I am beyond excited to announce the launch of RoamJS Services! This has been something I’ve been working on in the background for the last four months, and it’s finally ready for others to use.
RoamJS Services are premium extensions. They give users access to RoamJS’s back-end resources to better tap into their Roam graphs in different ways. You will need to sign up for an account at https://roamjs.com/signup to access them. Subscribing to a given service will issue you a service-specific token that you add to your graph along with the corresponding RoamJS extension. The extension will walk you through setting up the token and how to use the service, all within Roam! You can think of RoamJS Services as licensed extensions.
Today, I am releasing two services that the #roamcult could start using. In the coming months, there will be more services released, and users will have the flexibility to only subscribe to the ones that bring value to them. The two services launching today are Static Site and Social.
Roam is a powerful content management system. There’s no great native solution for surfacing our growing knowledgebase to others, particularly to those without a Roam account. Initial load time is slow. The interface is foreign to most people. There’s no granularity in what data to surface. SEO is non-existent since all the data is rendered client-side.
The RoamJS Static Site Service gives users the ability to generate their own static website based on their Roam Graphs’ content! Users could launch the site, specify which pages to include, customize the HTML/CSS, and view their most recent deploys, all from within Roam.
You can have your own custom domain point to the static site or use a RoamJS subdomain. There will be more powerful customization options to come; subscribe to our email digest for updates!
I want to give two special shout-outs for helping bring this service to life. The first is to Rodrigo Franco, who worked with me to create the Generate Roam Site GitHub Action and whose early feedback on this service was invaluable. The second is Vlad Sitalo, who is also building a Roam static site generator over at https://roam.garden and whose early feedback helped point out holes in the system early on.
There are hundreds of different social media clients for drafting posts. Unfortunately, these clients are often disconnected from the note-taking systems we use to connect ideas and produce outputs.
RoamJS made its first move towards resolving this by supporting sending Tweets from Roam a couple of months ago as part of the Twitter extension. Now that we could publish content directly from our content manager in Roam, it would be great to specify when to publish that content.
RoamJS Social integrates with other RoamJS extensions to allow users to schedule posts from directly within Roam! Instead of posting content directly, users could specify when it should post using the same workflow. This allows us to align our bursts of creativity with a consistent publishing cadence.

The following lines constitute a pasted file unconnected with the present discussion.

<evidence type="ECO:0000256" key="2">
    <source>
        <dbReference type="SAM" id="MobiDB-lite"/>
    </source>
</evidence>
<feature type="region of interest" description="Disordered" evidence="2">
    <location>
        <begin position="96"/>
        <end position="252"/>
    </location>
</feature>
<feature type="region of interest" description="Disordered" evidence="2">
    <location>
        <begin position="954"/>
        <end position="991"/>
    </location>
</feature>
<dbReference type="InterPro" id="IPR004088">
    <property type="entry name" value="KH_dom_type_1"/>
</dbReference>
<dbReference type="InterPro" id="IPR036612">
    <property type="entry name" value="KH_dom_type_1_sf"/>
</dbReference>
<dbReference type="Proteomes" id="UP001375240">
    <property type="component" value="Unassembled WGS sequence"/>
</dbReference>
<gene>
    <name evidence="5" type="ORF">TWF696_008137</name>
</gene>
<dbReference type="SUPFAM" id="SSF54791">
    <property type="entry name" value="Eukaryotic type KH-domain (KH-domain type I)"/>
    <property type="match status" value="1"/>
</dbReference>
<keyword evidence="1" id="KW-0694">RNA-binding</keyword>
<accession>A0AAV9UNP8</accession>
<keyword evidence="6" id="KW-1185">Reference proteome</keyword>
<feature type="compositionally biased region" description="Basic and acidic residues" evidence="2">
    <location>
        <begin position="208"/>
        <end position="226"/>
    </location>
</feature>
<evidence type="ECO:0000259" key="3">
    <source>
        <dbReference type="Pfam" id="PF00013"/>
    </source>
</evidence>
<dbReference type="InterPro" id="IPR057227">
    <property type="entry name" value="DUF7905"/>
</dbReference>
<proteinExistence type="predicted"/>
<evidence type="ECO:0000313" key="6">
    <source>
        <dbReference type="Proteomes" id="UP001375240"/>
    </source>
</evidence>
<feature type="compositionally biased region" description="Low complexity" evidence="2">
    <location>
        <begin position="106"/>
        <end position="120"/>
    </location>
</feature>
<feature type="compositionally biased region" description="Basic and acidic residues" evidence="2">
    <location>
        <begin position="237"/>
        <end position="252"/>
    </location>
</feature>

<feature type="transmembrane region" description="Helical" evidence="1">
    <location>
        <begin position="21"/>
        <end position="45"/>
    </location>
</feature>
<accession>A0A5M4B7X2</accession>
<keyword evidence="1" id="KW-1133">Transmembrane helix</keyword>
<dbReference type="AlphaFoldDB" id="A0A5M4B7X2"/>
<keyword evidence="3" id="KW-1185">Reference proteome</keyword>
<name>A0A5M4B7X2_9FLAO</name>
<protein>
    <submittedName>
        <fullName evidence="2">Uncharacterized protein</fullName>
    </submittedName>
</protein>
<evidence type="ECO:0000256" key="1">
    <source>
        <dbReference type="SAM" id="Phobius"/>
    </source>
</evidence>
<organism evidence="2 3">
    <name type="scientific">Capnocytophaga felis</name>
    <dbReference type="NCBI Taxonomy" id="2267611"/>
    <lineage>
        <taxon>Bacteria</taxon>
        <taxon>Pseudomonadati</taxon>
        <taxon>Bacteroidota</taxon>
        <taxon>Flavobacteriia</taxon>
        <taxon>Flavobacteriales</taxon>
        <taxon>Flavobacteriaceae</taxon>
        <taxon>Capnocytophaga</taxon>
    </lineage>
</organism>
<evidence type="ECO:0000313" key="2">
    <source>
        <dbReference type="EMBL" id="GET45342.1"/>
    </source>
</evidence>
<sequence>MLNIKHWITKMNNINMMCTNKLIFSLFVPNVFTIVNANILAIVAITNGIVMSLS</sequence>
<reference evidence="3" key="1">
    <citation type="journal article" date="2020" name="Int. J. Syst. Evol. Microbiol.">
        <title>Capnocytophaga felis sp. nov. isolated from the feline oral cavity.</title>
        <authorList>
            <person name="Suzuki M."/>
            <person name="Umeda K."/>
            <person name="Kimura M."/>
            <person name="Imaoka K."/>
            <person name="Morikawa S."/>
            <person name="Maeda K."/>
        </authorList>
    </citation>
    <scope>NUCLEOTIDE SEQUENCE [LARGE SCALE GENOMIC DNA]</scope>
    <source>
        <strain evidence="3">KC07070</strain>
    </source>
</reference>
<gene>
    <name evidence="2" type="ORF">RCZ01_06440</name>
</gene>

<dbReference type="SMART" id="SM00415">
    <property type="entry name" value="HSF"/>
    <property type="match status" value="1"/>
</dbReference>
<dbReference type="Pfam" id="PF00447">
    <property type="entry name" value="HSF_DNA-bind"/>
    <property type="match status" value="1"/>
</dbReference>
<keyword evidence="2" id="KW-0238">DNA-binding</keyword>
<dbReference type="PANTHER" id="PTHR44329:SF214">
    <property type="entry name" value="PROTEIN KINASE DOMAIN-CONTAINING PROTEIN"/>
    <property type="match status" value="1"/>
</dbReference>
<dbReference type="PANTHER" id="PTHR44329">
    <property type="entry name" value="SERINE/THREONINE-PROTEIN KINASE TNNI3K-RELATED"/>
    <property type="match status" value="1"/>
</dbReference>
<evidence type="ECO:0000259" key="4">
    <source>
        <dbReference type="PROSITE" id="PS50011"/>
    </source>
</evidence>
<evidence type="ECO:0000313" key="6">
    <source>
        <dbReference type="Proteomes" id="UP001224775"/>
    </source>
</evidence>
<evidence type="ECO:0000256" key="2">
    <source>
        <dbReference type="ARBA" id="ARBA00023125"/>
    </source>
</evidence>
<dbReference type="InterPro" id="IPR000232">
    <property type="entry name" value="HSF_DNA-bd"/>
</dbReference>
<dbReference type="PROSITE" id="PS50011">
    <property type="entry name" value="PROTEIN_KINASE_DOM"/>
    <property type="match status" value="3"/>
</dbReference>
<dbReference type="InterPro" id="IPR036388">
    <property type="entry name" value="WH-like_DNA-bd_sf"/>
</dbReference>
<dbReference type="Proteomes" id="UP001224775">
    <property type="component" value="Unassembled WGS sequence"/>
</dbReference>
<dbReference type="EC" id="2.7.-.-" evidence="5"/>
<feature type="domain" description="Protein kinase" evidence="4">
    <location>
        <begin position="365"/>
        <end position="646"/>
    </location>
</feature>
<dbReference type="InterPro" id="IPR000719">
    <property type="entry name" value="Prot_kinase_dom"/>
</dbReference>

Currently, the RoamJS Social service only integrates with Twitter. Over time, it will begin to interface with other soon-to-be-built RoamJS extensions, such as Facebook, LinkedIn, and more!
Future of RoamJS
While each of these individual offerings is exciting, I’m excited about the doors this launch opens for RoamJS’s future.
There’s a Daniel Vasallo tweet I saw early on when I started building RoamJS that has really stuck with me:
Don't build a product.— Daniel Vassallo (@dvassallo) May 7, 2020
Build a portfolio of small bets.
Once you adopt this perspective, it becomes a lot easier to figure out what you should be doing (and not doing).
This has embodied my approach with RoamJS. My plan from the get-go was to build a wide library of various tools to empower the Roam community. By taking multiple shots at goal, I’ll learn about what’s valuable for people and iterate through towards better versions.
RoamJS Services are the next evolution of this idea. While we are only launching two services today, I plan to release more services in the future. I also plan to push improvements for live services while continuing to release free extensions that come in from the RoamJS Queue.
There are other services I plan to build over the coming months. But, I won’t be the only one. The simplicity of just assigning a token to an extension opens the doors for others to host paid extensions on RoamJS. I find this exciting and would love to work with other Roam engineers to see how I could enable them to do so. While not currently supported, I plan to open up this possibility as soon as the first interested Roam hacker reaches out.
Despite these services being paid extensions, every line of code written is open source. This is the heart of the thesis I wanted to test when I left my job. The value in software as a service is not the software; it’s the service. It’s constantly attending to support inquiries. It’s innovating on the core product. It’s building trust with your users. The software written to run the service is such a marginal component of the value proposition that you have little to gain and much to lose out on by keeping the source code private. In contrast, a fully transparent codebase allows users to trust what they’re using, engineers to build on top of my work, and contributions to be added to my public portfolio that could lead to new opportunities.
This launch serves as a turning point in my 16-month experimental break from traditional jobs. They are the first recurring revenue services that I’m releasing and will enable me to keep going past December 2021. I one day want to start diversifying from Roam. My portfolio of small bets is starting with RoamJS but will hopefully expand to include other open source services that empower more everyday, non-technical users.